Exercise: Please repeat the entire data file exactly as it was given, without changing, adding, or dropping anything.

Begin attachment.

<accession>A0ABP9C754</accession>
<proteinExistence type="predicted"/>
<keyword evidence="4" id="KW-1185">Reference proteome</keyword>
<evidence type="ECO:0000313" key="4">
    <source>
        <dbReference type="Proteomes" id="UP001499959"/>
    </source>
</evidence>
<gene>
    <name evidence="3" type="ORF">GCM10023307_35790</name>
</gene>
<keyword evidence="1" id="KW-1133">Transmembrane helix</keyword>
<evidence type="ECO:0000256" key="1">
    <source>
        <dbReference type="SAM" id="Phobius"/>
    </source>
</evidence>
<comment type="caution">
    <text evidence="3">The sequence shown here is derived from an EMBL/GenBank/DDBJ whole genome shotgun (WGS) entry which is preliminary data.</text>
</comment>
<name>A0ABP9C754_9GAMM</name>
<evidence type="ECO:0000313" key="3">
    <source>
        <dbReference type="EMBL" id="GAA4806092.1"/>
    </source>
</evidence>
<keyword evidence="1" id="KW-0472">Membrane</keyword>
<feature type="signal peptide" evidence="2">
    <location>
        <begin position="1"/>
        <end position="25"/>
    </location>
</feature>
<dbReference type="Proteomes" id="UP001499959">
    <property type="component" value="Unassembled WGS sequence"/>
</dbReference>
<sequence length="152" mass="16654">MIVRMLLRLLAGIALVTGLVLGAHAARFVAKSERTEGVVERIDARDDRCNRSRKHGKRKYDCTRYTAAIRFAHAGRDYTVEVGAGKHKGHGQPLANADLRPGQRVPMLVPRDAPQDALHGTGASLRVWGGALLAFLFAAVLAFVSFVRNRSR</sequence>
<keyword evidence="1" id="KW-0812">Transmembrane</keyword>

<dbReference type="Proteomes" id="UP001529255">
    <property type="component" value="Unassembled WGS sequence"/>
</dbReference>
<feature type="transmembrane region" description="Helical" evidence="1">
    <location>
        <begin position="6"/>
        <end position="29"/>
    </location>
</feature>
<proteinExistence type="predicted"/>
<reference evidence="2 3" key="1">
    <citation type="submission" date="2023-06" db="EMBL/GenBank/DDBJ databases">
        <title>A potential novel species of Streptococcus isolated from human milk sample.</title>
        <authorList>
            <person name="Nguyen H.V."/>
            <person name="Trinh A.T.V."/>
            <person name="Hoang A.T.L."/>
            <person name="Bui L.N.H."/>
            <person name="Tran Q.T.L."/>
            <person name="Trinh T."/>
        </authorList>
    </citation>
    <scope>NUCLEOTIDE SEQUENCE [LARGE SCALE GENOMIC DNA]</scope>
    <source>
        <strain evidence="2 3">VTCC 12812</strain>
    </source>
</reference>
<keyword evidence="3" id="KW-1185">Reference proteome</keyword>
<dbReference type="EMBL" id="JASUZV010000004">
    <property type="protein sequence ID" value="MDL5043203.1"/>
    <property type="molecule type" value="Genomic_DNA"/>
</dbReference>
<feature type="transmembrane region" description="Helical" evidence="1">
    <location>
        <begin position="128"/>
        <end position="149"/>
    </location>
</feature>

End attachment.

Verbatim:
<accession>A0ABP9C754</accession>
<proteinExistence type="predicted"/>
<keyword evidence="4" id="KW-1185">Reference proteome</keyword>
<evidence type="ECO:0000313" key="4">
    <source>
        <dbReference type="Proteomes" id="UP001499959"/>
    </source>
</evidence>
<gene>
    <name evidence="3" type="ORF">GCM10023307_35790</name>
</gene>
<keyword evidence="1" id="KW-1133">Transmembrane helix</keyword>
<evidence type="ECO:0000256" key="1">
    <source>
        <dbReference type="SAM" id="Phobius"/>
    </source>
</evidence>
<comment type="caution">
    <text evidence="3">The sequence shown here is derived from an EMBL/GenBank/DDBJ whole genome shotgun (WGS) entry which is preliminary data.</text>
</comment>
<name>A0ABP9C754_9GAMM</name>
<evidence type="ECO:0000313" key="3">
    <source>
        <dbReference type="EMBL" id="GAA4806092.1"/>
    </source>
</evidence>
<keyword evidence="1" id="KW-0472">Membrane</keyword>
<feature type="signal peptide" evidence="2">
    <location>
        <begin position="1"/>
        <end position="25"/>
    </location>
</feature>
<dbReference type="Proteomes" id="UP001499959">
    <property type="component" value="Unassembled WGS sequence"/>
</dbReference>
<sequence length="152" mass="16654">MIVRMLLRLLAGIALVTGLVLGAHAARFVAKSERTEGVVERIDARDDRCNRSRKHGKRKYDCTRYTAAIRFAHAGRDYTVEVGAGKHKGHGQPLANADLRPGQRVPMLVPRDAPQDALHGTGASLRVWGGALLAFLFAAVLAFVSFVRNRSR</sequence>
<keyword evidence="1" id="KW-0812">Transmembrane</keyword>

<dbReference type="Proteomes" id="UP001529255">
    <property type="component" value="Unassembled WGS sequence"/>
</dbReference>
<feature type="transmembrane region" description="Helical" evidence="1">
    <location>
        <begin position="6"/>
        <end position="29"/>
    </location>
</feature>
<proteinExistence type="predicted"/>
<reference evidence="2 3" key="1">
    <citation type="submission" date="2023-06" db="EMBL/GenBank/DDBJ databases">
        <title>A potential novel species of Streptococcus isolated from human milk sample.</title>
        <authorList>
            <person name="Nguyen H.V."/>
            <person name="Trinh A.T.V."/>
            <person name="Hoang A.T.L."/>
            <person name="Bui L.N.H."/>
            <person name="Tran Q.T.L."/>
            <person name="Trinh T."/>
        </authorList>
    </citation>
    <scope>NUCLEOTIDE SEQUENCE [LARGE SCALE GENOMIC DNA]</scope>
    <source>
        <strain evidence="2 3">VTCC 12812</strain>
    </source>
</reference>
<keyword evidence="3" id="KW-1185">Reference proteome</keyword>
<dbReference type="EMBL" id="JASUZV010000004">
    <property type="protein sequence ID" value="MDL5043203.1"/>
    <property type="molecule type" value="Genomic_DNA"/>
</dbReference>
<feature type="transmembrane region" description="Helical" evidence="1">
    <location>
        <begin position="128"/>
        <end position="149"/>
    </location>
</feature>